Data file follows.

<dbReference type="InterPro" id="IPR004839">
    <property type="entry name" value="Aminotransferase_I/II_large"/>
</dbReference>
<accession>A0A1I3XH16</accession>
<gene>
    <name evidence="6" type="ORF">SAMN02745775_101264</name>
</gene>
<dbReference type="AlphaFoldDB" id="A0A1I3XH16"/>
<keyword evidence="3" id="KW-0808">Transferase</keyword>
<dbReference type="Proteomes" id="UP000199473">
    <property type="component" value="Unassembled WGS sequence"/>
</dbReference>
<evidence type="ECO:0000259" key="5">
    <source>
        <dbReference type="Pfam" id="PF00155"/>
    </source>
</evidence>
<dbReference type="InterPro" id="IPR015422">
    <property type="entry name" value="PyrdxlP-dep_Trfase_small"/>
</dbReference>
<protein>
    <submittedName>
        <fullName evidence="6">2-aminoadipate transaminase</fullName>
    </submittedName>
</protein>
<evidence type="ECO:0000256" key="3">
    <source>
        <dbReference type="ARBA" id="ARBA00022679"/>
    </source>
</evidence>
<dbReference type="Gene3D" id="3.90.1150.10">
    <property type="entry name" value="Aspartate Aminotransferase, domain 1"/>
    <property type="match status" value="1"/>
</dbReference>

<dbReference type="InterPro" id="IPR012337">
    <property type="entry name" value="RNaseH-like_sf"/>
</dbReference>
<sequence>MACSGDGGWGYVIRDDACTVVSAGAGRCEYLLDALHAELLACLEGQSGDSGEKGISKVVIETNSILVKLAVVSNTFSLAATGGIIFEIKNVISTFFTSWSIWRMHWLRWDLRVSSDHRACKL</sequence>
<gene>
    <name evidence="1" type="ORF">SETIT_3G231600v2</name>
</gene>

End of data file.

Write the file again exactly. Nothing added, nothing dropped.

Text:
<dbReference type="InterPro" id="IPR004839">
    <property type="entry name" value="Aminotransferase_I/II_large"/>
</dbReference>
<accession>A0A1I3XH16</accession>
<gene>
    <name evidence="6" type="ORF">SAMN02745775_101264</name>
</gene>
<dbReference type="AlphaFoldDB" id="A0A1I3XH16"/>
<keyword evidence="3" id="KW-0808">Transferase</keyword>
<dbReference type="Proteomes" id="UP000199473">
    <property type="component" value="Unassembled WGS sequence"/>
</dbReference>
<evidence type="ECO:0000259" key="5">
    <source>
        <dbReference type="Pfam" id="PF00155"/>
    </source>
</evidence>
<dbReference type="InterPro" id="IPR015422">
    <property type="entry name" value="PyrdxlP-dep_Trfase_small"/>
</dbReference>
<protein>
    <submittedName>
        <fullName evidence="6">2-aminoadipate transaminase</fullName>
    </submittedName>
</protein>
<evidence type="ECO:0000256" key="3">
    <source>
        <dbReference type="ARBA" id="ARBA00022679"/>
    </source>
</evidence>
<dbReference type="Gene3D" id="3.90.1150.10">
    <property type="entry name" value="Aspartate Aminotransferase, domain 1"/>
    <property type="match status" value="1"/>
</dbReference>

<dbReference type="InterPro" id="IPR012337">
    <property type="entry name" value="RNaseH-like_sf"/>
</dbReference>
<sequence>MACSGDGGWGYVIRDDACTVVSAGAGRCEYLLDALHAELLACLEGQSGDSGEKGISKVVIETNSILVKLAVVSNTFSLAATGGIIFEIKNVISTFFTSWSIWRMHWLRWDLRVSSDHRACKL</sequence>
<gene>
    <name evidence="1" type="ORF">SETIT_3G231600v2</name>
</gene>